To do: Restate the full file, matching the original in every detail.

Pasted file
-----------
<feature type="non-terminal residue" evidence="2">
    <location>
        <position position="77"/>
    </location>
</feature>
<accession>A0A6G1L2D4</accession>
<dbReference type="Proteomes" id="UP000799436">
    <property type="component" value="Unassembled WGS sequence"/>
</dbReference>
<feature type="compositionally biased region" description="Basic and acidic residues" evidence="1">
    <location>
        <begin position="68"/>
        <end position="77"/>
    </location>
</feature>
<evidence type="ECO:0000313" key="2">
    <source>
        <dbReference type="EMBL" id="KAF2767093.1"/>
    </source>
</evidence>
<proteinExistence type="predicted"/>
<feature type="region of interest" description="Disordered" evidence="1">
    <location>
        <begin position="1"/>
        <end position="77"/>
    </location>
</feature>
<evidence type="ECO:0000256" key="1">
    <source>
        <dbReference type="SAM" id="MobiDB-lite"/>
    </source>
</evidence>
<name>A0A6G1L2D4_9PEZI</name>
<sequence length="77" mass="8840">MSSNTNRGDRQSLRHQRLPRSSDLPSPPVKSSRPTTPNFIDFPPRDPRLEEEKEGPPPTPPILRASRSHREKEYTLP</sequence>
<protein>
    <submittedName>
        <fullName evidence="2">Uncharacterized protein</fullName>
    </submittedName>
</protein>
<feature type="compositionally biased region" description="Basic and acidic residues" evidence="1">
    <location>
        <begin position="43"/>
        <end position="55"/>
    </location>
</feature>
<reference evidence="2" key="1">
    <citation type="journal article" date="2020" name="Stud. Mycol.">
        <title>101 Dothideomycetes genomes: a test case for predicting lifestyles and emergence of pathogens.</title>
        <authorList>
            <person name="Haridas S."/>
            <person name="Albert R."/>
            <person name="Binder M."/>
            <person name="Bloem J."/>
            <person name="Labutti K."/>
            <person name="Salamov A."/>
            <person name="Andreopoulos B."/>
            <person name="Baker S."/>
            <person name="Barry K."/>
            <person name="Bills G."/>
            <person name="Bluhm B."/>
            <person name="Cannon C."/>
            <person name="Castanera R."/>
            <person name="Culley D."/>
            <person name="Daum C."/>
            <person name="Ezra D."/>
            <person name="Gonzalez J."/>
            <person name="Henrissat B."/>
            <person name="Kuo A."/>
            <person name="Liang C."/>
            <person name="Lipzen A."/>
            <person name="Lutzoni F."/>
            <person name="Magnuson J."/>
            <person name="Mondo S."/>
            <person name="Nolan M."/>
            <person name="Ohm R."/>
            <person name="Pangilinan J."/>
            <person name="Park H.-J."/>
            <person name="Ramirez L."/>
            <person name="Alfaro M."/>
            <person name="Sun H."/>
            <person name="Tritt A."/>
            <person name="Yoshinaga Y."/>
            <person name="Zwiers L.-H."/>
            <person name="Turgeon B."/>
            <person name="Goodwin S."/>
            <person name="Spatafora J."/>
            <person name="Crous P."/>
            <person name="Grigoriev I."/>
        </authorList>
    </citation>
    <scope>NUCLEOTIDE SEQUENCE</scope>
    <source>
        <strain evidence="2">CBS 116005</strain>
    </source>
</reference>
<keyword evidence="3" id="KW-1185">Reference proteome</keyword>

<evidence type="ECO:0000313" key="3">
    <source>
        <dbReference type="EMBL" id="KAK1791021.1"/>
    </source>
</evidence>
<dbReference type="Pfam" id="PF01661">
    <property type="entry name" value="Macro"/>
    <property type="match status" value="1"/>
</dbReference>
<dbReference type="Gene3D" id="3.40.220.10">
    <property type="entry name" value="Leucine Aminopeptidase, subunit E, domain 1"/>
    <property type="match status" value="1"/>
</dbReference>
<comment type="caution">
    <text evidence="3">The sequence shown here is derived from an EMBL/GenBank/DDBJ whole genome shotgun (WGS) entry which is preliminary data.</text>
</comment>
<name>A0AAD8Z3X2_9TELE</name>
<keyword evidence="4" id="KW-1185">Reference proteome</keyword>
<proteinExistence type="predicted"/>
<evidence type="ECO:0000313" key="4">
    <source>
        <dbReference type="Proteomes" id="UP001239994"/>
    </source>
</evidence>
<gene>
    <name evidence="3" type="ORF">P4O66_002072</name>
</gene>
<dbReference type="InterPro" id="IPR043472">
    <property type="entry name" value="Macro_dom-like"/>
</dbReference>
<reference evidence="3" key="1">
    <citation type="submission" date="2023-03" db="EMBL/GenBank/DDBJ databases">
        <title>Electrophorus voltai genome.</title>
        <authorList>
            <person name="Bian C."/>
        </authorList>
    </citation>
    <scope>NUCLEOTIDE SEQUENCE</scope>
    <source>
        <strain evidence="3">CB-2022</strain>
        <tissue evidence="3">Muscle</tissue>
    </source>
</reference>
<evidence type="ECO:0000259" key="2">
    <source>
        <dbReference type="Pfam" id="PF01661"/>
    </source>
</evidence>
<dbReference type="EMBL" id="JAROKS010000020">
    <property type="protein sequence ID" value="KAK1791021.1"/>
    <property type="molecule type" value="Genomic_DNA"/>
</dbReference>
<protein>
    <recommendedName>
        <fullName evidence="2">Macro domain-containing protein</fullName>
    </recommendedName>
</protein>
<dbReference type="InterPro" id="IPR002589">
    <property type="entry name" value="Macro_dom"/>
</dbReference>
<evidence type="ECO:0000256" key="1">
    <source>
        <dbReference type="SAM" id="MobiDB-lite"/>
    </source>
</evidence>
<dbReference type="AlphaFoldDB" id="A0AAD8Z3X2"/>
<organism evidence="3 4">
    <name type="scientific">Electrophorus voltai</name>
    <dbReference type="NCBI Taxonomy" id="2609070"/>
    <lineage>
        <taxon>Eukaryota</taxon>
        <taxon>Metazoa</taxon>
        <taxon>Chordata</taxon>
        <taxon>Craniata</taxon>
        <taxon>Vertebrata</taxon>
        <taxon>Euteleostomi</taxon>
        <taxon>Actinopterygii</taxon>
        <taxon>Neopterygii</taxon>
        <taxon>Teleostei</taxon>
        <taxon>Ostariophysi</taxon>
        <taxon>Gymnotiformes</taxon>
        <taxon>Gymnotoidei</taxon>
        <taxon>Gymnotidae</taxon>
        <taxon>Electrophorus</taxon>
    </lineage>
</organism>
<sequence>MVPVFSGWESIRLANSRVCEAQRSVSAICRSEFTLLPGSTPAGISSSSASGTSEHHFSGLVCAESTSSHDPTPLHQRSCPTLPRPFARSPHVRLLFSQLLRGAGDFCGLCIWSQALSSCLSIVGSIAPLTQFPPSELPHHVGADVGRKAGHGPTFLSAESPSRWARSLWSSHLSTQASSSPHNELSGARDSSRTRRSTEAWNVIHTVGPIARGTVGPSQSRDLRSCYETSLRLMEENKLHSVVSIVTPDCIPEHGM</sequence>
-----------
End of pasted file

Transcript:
<feature type="non-terminal residue" evidence="2">
    <location>
        <position position="77"/>
    </location>
</feature>
<accession>A0A6G1L2D4</accession>
<dbReference type="Proteomes" id="UP000799436">
    <property type="component" value="Unassembled WGS sequence"/>
</dbReference>
<feature type="compositionally biased region" description="Basic and acidic residues" evidence="1">
    <location>
        <begin position="68"/>
        <end position="77"/>
    </location>
</feature>
<evidence type="ECO:0000313" key="2">
    <source>
        <dbReference type="EMBL" id="KAF2767093.1"/>
    </source>
</evidence>
<proteinExistence type="predicted"/>
<feature type="region of interest" description="Disordered" evidence="1">
    <location>
        <begin position="1"/>
        <end position="77"/>
    </location>
</feature>
<evidence type="ECO:0000256" key="1">
    <source>
        <dbReference type="SAM" id="MobiDB-lite"/>
    </source>
</evidence>
<name>A0A6G1L2D4_9PEZI</name>
<sequence length="77" mass="8840">MSSNTNRGDRQSLRHQRLPRSSDLPSPPVKSSRPTTPNFIDFPPRDPRLEEEKEGPPPTPPILRASRSHREKEYTLP</sequence>
<protein>
    <submittedName>
        <fullName evidence="2">Uncharacterized protein</fullName>
    </submittedName>
</protein>
<feature type="compositionally biased region" description="Basic and acidic residues" evidence="1">
    <location>
        <begin position="43"/>
        <end position="55"/>
    </location>
</feature>
<reference evidence="2" key="1">
    <citation type="journal article" date="2020" name="Stud. Mycol.">
        <title>101 Dothideomycetes genomes: a test case for predicting lifestyles and emergence of pathogens.</title>
        <authorList>
            <person name="Haridas S."/>
            <person name="Albert R."/>
            <person name="Binder M."/>
            <person name="Bloem J."/>
            <person name="Labutti K."/>
            <person name="Salamov A."/>
            <person name="Andreopoulos B."/>
            <person name="Baker S."/>
            <person name="Barry K."/>
            <person name="Bills G."/>
            <person name="Bluhm B."/>
            <person name="Cannon C."/>
            <person name="Castanera R."/>
            <person name="Culley D."/>
            <person name="Daum C."/>
            <person name="Ezra D."/>
            <person name="Gonzalez J."/>
            <person name="Henrissat B."/>
            <person name="Kuo A."/>
            <person name="Liang C."/>
            <person name="Lipzen A."/>
            <person name="Lutzoni F."/>
            <person name="Magnuson J."/>
            <person name="Mondo S."/>
            <person name="Nolan M."/>
            <person name="Ohm R."/>
            <person name="Pangilinan J."/>
            <person name="Park H.-J."/>
            <person name="Ramirez L."/>
            <person name="Alfaro M."/>
            <person name="Sun H."/>
            <person name="Tritt A."/>
            <person name="Yoshinaga Y."/>
            <person name="Zwiers L.-H."/>
            <person name="Turgeon B."/>
            <person name="Goodwin S."/>
            <person name="Spatafora J."/>
            <person name="Crous P."/>
            <person name="Grigoriev I."/>
        </authorList>
    </citation>
    <scope>NUCLEOTIDE SEQUENCE</scope>
    <source>
        <strain evidence="2">CBS 116005</strain>
    </source>
</reference>
<keyword evidence="3" id="KW-1185">Reference proteome</keyword>

<evidence type="ECO:0000313" key="3">
    <source>
        <dbReference type="EMBL" id="KAK1791021.1"/>
    </source>
</evidence>
<dbReference type="Pfam" id="PF01661">
    <property type="entry name" value="Macro"/>
    <property type="match status" value="1"/>
</dbReference>
<dbReference type="Gene3D" id="3.40.220.10">
    <property type="entry name" value="Leucine Aminopeptidase, subunit E, domain 1"/>
    <property type="match status" value="1"/>
</dbReference>
<comment type="caution">
    <text evidence="3">The sequence shown here is derived from an EMBL/GenBank/DDBJ whole genome shotgun (WGS) entry which is preliminary data.</text>
</comment>
<name>A0AAD8Z3X2_9TELE</name>
<keyword evidence="4" id="KW-1185">Reference proteome</keyword>
<proteinExistence type="predicted"/>
<evidence type="ECO:0000313" key="4">
    <source>
        <dbReference type="Proteomes" id="UP001239994"/>
    </source>
</evidence>
<gene>
    <name evidence="3" type="ORF">P4O66_002072</name>
</gene>
<dbReference type="InterPro" id="IPR043472">
    <property type="entry name" value="Macro_dom-like"/>
</dbReference>
<reference evidence="3" key="1">
    <citation type="submission" date="2023-03" db="EMBL/GenBank/DDBJ databases">
        <title>Electrophorus voltai genome.</title>
        <authorList>
            <person name="Bian C."/>
        </authorList>
    </citation>
    <scope>NUCLEOTIDE SEQUENCE</scope>
    <source>
        <strain evidence="3">CB-2022</strain>
        <tissue evidence="3">Muscle</tissue>
    </source>
</reference>
<evidence type="ECO:0000259" key="2">
    <source>
        <dbReference type="Pfam" id="PF01661"/>
    </source>
</evidence>
<dbReference type="EMBL" id="JAROKS010000020">
    <property type="protein sequence ID" value="KAK1791021.1"/>
    <property type="molecule type" value="Genomic_DNA"/>
</dbReference>
<protein>
    <recommendedName>
        <fullName evidence="2">Macro domain-containing protein</fullName>
    </recommendedName>
</protein>
<dbReference type="InterPro" id="IPR002589">
    <property type="entry name" value="Macro_dom"/>
</dbReference>
<evidence type="ECO:0000256" key="1">
    <source>
        <dbReference type="SAM" id="MobiDB-lite"/>
    </source>
</evidence>
<dbReference type="AlphaFoldDB" id="A0AAD8Z3X2"/>
<organism evidence="3 4">
    <name type="scientific">Electrophorus voltai</name>
    <dbReference type="NCBI Taxonomy" id="2609070"/>
    <lineage>
        <taxon>Eukaryota</taxon>
        <taxon>Metazoa</taxon>
        <taxon>Chordata</taxon>
        <taxon>Craniata</taxon>
        <taxon>Vertebrata</taxon>
        <taxon>Euteleostomi</taxon>
        <taxon>Actinopterygii</taxon>
        <taxon>Neopterygii</taxon>
        <taxon>Teleostei</taxon>
        <taxon>Ostariophysi</taxon>
        <taxon>Gymnotiformes</taxon>
        <taxon>Gymnotoidei</taxon>
        <taxon>Gymnotidae</taxon>
        <taxon>Electrophorus</taxon>
    </lineage>
</organism>
<sequence>MVPVFSGWESIRLANSRVCEAQRSVSAICRSEFTLLPGSTPAGISSSSASGTSEHHFSGLVCAESTSSHDPTPLHQRSCPTLPRPFARSPHVRLLFSQLLRGAGDFCGLCIWSQALSSCLSIVGSIAPLTQFPPSELPHHVGADVGRKAGHGPTFLSAESPSRWARSLWSSHLSTQASSSPHNELSGARDSSRTRRSTEAWNVIHTVGPIARGTVGPSQSRDLRSCYETSLRLMEENKLHSVVSIVTPDCIPEHGM</sequence>